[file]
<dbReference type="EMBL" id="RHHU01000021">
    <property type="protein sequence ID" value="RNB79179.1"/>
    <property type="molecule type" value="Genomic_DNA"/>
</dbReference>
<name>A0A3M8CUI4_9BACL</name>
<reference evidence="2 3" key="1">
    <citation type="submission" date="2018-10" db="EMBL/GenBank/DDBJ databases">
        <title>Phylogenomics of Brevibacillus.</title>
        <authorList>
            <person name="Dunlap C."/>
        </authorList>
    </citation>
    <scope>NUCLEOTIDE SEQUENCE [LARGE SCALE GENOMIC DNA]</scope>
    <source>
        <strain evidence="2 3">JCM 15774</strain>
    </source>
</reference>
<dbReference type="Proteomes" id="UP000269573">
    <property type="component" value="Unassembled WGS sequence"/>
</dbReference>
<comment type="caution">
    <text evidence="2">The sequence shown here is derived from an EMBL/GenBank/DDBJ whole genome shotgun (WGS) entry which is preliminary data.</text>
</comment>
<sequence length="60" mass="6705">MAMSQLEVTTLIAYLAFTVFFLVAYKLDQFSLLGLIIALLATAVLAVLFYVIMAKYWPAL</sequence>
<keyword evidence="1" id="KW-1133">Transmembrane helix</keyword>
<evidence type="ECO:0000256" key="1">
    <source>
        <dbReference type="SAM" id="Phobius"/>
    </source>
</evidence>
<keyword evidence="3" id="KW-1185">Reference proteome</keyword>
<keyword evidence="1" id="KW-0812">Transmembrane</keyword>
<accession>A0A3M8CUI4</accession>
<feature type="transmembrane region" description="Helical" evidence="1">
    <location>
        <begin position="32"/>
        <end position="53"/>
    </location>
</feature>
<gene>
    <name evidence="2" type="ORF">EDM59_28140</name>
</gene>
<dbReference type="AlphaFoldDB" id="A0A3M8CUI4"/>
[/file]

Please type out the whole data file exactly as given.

<dbReference type="EMBL" id="RHHU01000021">
    <property type="protein sequence ID" value="RNB79179.1"/>
    <property type="molecule type" value="Genomic_DNA"/>
</dbReference>
<name>A0A3M8CUI4_9BACL</name>
<reference evidence="2 3" key="1">
    <citation type="submission" date="2018-10" db="EMBL/GenBank/DDBJ databases">
        <title>Phylogenomics of Brevibacillus.</title>
        <authorList>
            <person name="Dunlap C."/>
        </authorList>
    </citation>
    <scope>NUCLEOTIDE SEQUENCE [LARGE SCALE GENOMIC DNA]</scope>
    <source>
        <strain evidence="2 3">JCM 15774</strain>
    </source>
</reference>
<dbReference type="Proteomes" id="UP000269573">
    <property type="component" value="Unassembled WGS sequence"/>
</dbReference>
<comment type="caution">
    <text evidence="2">The sequence shown here is derived from an EMBL/GenBank/DDBJ whole genome shotgun (WGS) entry which is preliminary data.</text>
</comment>
<sequence length="60" mass="6705">MAMSQLEVTTLIAYLAFTVFFLVAYKLDQFSLLGLIIALLATAVLAVLFYVIMAKYWPAL</sequence>
<keyword evidence="1" id="KW-1133">Transmembrane helix</keyword>
<evidence type="ECO:0000256" key="1">
    <source>
        <dbReference type="SAM" id="Phobius"/>
    </source>
</evidence>
<keyword evidence="3" id="KW-1185">Reference proteome</keyword>
<keyword evidence="1" id="KW-0812">Transmembrane</keyword>
<accession>A0A3M8CUI4</accession>
<feature type="transmembrane region" description="Helical" evidence="1">
    <location>
        <begin position="32"/>
        <end position="53"/>
    </location>
</feature>
<gene>
    <name evidence="2" type="ORF">EDM59_28140</name>
</gene>
<dbReference type="AlphaFoldDB" id="A0A3M8CUI4"/>